The Sherpa community are crucial support lines for anyone climbing Everest – they have the skill and experience (and the acclimatisation) to deal with sticky situations at tricky altitudes. This expertise is sometimes used for setting up camp and sometimes for hauling non-essential luggage and luxuries for the tired mountaineers. You might say they are responsible for the survival of visitors, which to me indicates they should be treated with utmost respect (and paid accordingly). There’s no denying that a Sherpa’s income is, in comparison with the local average, life-changing. But so is the risk. Nobody should have to face death for the sake of carrying someone’s television up a mountain.

Aside from being used as a glorified donkey, Sherpa are also entrusted with leading groups of climbers to the summit of Everest – and often nipping back-and-forth from camp to camp, fetching Oxygen and assisting poorly mountaineers. All the while putting themselves at immense risk, spending much time away from their families.

The Nepalese government have vowed in past years to tighten up restrictions on climbers with insufficient physical skill or experience to safely scale Everest – and rightly so – however a popular Western attitude that Money = Ability means that many aspiring climbers can prove they’ve tackled some other monstrous peaks, thus gaining access to Everest. It doesn’t mean they didn’t get excessive physical support at those times though. Climbing Kilimanjaro is not to be compared with climbing K2. Although it’s a step in the right direction, it still somehow seems irresponsible to expect a Sherpa to risk their lives for a potentially incapable, unprepared climber.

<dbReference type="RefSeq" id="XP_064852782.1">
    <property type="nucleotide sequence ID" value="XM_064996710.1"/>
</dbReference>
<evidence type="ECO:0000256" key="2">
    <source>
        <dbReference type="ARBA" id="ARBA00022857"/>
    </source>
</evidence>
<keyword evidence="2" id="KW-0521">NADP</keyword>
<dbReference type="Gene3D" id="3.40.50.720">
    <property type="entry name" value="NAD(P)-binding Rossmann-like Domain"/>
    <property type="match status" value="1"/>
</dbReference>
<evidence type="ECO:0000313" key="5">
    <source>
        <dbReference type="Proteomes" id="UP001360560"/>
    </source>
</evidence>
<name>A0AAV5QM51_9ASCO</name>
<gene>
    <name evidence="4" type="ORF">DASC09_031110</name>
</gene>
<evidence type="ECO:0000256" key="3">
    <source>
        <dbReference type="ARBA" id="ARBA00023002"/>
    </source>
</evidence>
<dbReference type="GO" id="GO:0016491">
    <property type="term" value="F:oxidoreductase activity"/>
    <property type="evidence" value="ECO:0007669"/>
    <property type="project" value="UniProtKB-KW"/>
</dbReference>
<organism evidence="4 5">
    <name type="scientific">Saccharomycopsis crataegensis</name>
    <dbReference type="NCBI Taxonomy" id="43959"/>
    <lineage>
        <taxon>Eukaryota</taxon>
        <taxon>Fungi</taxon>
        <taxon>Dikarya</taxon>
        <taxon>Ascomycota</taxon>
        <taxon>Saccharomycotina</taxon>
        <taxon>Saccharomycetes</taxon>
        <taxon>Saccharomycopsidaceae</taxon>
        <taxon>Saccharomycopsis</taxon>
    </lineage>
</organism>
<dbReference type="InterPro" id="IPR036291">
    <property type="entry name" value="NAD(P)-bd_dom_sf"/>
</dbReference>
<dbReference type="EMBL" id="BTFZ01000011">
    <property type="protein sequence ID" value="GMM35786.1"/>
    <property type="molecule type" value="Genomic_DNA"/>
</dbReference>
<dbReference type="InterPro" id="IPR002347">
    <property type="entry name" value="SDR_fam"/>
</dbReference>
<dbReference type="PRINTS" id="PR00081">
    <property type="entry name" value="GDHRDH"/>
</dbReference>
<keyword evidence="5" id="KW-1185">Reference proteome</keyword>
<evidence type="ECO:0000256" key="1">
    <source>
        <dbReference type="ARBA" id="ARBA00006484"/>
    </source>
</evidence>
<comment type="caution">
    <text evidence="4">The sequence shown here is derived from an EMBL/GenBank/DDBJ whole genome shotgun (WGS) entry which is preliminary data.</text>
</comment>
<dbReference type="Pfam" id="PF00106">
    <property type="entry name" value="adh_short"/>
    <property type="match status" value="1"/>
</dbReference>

My solution? If you’re not fit enough to carry your own kit & oxygen… you’re not fit enough to climb Everest. Or walk to Basecamp.
If you’re not honest or responsible enough to acknowledge that you’re suffering altitude sickness, or any other conditions (like toothache, or a cough), you’re not ready to tackle the climb.

On the flipside, for experienced and genuinely capable climbers, the Sherpa community benefits greatly from the tourism factor of Everest – where respectfully conducted. Where the other main income sources are tourist tea-houses and farming, being a mountain guide is an attractive prospect in Nepal. The guides earn good money, and the streams of tourists coming in to view the mountain or enjoy less physical treks in the lower Himalayas spend welcome money in the community.

But, as we all know, with tourism comes trash – and Westerners often forget that to the locals, Everest is a sacred place. Reports in past years have shown huge amounts of rubbish and human waste left at Everest camps, forcing the Indian army to execute a cleanup mission. How terribly disrespectful to litter in a place of worship – imagine the outrage – food packets, water bottles and faeces left in a Church, or at Lourdes. Diabolical!